Applies to: All versions of Centrify DirectControl/DirectExpress on RHEL 6.4/CentOS 6.4 platforms
It is observed that on a bunch of RHEL 6.4 servers running DirectControl/DirectExpress and joined to Auto Zone, any AD user who tries to issue a sudo command experiences a lag of about 2+ minutes and Centrify's adclient takes up about 30-70% of CPU time. This is before the sudu password prompt.
Is there any reason for this?
On a RHEL 6.4 server, typing the command below will provide the version of sudoers. Run the same command on a RHEL 6.3 server (where this issue was not noticed) to see if the version has changed.
[root@rhel63 etc]# sudo -V |more
Sudo version 1.7.4p5
The issue is a delay in obtaining and enumerating all of the AD groups. The reason why the delay is not seen a second time is because Centrify has cached the data locally, but after a couple of hours, the cache is invalidated and the client goes back to AD to retrieve the group membership information again, therefore causing the delay.
Based on logs provided, sudo is asking for a group with all members to decide if the user is allowed to do things. Unfortunately Centrify has no control over what sudo does and asks. When it calls getgrgid, the system is obliged to locate and return the group with all the members, thus causing the slowness.
On Centrify DirectExpress version 5.1 only, (adinfo -v will provide version information), there is a mechanism to limit the scope of users/groups, which should allow things to run significantly faster, but the users/groups that should be in the scope need to be identified.
Steps to be followed on the Centrify server experiencing the slowness issue (as root):
1) Backup /etc/centrifydc/centrifydc.conf as always by running:
cp /etc/centrifydc/centrifydc.conf /etc/centrifydc/centrifydc.conf.ori
2) Changes to /etc/centrifydc/centrifydc.conf will require the issuance of the adreload command or a restart of the Centrify agent.
Optionally, the adflush -f command can be run after enabling these parameters to verify if it works or not. This command flushes the cache and so everything has to be retrieved again from AD.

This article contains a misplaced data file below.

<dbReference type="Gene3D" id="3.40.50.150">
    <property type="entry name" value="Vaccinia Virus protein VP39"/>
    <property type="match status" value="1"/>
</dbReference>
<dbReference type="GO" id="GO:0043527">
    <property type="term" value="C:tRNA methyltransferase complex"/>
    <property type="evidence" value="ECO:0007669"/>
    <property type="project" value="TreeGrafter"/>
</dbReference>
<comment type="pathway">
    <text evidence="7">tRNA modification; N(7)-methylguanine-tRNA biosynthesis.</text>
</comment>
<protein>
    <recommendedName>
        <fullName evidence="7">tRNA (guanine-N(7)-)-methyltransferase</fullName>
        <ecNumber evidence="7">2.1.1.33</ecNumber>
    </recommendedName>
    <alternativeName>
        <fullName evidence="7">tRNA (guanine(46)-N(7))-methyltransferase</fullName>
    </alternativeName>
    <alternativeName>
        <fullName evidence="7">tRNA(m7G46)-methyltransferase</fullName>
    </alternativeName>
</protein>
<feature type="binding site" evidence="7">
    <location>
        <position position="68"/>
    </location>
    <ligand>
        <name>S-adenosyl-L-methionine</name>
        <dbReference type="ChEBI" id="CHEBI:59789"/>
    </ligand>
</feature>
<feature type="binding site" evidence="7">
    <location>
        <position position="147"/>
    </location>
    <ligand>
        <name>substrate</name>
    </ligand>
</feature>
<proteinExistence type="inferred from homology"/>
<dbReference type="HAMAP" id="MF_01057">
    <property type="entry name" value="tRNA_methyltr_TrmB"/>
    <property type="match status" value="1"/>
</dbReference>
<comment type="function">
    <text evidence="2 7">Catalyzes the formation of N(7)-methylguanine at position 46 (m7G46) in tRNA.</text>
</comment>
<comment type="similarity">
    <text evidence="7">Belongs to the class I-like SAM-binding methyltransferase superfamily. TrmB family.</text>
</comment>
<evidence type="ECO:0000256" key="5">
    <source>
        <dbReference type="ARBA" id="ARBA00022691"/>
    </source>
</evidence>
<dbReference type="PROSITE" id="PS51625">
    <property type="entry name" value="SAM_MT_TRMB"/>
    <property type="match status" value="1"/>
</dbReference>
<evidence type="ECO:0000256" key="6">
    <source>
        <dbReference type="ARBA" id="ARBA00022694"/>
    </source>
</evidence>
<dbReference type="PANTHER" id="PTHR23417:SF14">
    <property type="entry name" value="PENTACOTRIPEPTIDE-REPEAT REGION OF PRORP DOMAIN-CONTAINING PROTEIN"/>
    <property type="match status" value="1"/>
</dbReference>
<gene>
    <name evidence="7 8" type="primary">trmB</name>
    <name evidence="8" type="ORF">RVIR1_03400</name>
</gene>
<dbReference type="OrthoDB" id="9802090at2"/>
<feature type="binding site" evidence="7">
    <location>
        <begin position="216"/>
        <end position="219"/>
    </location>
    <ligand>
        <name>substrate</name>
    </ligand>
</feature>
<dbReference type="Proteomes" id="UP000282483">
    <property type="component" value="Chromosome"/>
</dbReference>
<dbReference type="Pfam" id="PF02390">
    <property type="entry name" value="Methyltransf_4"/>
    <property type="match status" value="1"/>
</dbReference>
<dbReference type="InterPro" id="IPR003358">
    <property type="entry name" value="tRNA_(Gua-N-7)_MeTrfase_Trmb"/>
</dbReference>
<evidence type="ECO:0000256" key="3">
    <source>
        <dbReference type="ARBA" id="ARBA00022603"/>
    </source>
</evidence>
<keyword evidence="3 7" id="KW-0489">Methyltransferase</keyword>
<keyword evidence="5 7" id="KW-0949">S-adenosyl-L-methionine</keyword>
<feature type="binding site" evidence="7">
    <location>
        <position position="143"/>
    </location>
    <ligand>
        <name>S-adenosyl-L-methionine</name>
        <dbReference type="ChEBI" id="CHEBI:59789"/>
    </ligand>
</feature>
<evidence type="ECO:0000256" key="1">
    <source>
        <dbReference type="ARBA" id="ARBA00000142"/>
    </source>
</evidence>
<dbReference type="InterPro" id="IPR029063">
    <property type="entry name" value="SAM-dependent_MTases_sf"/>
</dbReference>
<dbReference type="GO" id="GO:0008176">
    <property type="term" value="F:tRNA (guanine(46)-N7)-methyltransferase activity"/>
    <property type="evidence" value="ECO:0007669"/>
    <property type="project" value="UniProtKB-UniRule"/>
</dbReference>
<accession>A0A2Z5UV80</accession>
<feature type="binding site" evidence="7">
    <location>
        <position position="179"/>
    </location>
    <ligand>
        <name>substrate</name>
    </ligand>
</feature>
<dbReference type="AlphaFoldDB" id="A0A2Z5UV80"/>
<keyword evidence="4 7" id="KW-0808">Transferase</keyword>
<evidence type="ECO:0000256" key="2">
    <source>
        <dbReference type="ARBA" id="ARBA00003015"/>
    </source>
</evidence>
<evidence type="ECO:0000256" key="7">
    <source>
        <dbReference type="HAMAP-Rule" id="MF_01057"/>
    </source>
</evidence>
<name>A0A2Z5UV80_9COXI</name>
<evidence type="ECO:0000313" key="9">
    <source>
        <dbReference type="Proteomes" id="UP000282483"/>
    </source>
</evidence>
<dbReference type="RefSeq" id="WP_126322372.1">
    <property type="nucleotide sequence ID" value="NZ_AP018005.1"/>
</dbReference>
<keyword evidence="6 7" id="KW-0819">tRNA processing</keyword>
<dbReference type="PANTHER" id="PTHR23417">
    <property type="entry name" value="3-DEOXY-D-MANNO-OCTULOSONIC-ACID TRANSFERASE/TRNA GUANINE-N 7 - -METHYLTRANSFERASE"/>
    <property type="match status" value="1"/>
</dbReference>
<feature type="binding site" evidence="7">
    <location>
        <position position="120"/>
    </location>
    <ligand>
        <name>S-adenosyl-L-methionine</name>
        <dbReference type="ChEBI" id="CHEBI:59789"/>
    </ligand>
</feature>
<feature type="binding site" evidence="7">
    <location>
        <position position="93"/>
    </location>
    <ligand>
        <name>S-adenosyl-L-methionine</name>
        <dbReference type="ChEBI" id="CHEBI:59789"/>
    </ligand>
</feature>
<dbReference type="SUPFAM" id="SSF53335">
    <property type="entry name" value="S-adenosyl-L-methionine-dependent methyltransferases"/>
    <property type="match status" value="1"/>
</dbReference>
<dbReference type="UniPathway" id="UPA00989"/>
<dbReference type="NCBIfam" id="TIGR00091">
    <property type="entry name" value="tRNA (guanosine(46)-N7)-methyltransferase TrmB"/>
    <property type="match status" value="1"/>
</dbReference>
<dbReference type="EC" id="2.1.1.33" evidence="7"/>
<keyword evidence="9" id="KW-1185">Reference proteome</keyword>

3) There are 3 parameters involved here. The first 2 parameters (auto.schema.allow.users and auto.schema.allow.groups determine the login criteria (either a user defined list or a group list) while the third parameter (auto.schema.groups) restricts the search criteria to the specific AD groups defined in the /etc/centrifydc/centrifydc.conf. Servers experiencing slowness issues with the sudo command (for example) should use this parameter.
The pam.allow.group can still be used, which is really a subset of the above parameters.
a) auto.schema.allow.users: Users who are allowed in this Auto Zone.
This configuration parameter specifies which Active Directory users to include in the Auto Zone.
The command syntax is:
auto.schema.allow.users: name [, name, name, ...]
By default - all Active Directory users are included in the Auto zone.
When a user or users are specified in this parameter, only the users specified and members of the groups specified in auto.schema.allow.groups are able to LOG IN in using their Active Directory account.
Specify users by name or list the user names in a file. The user name can be specified in any of the following formats:
i) SAM account name: sAMAccountName@domain (Specify the domain if the account is not in the current domain)
ii) User Principal Name: name@domain
iii) NTLM: DOMAIN/sAMAccountName
Multiple names can be specified in a single command. Separate each name by a comma and use escape characters to include, for example, spaces, backslashes, or a comma in the name specification:
auto.schema.allow.users: joe, janedoe, \
user1, email@example.com, domain\\user3, domain+user4, \
domain/user5, CN=user6\,CN=Users\,DC=domain\,DC=com, \
A file can also be used instead. The syntax is file:/path, for example:
In the file, enter each name line by line. However, escape characters are not needed:
b) auto.schema.allow.groups: Users who are members of the groups specified in here are allowed in this Auto Zone.
This configuration parameter specifies which Active Directory users to include in the Auto Zone using group membership as the criteria.
The command syntax is:
auto.schema.allow.groups: groupname [, groupname, groupname, ...]
When specifying a group or groups in this parameter, only the users who are members of the groups specified, including members of nested groups and users whose primary group is set to one of the groups specified, and all users specified in auto.schema.allow.users are able to LOG IN using their Active Directory account
Any groups listed under auto.schema.allow.groups can be domain local, global or universal groups. They must be security groups; distribution groups are not supported.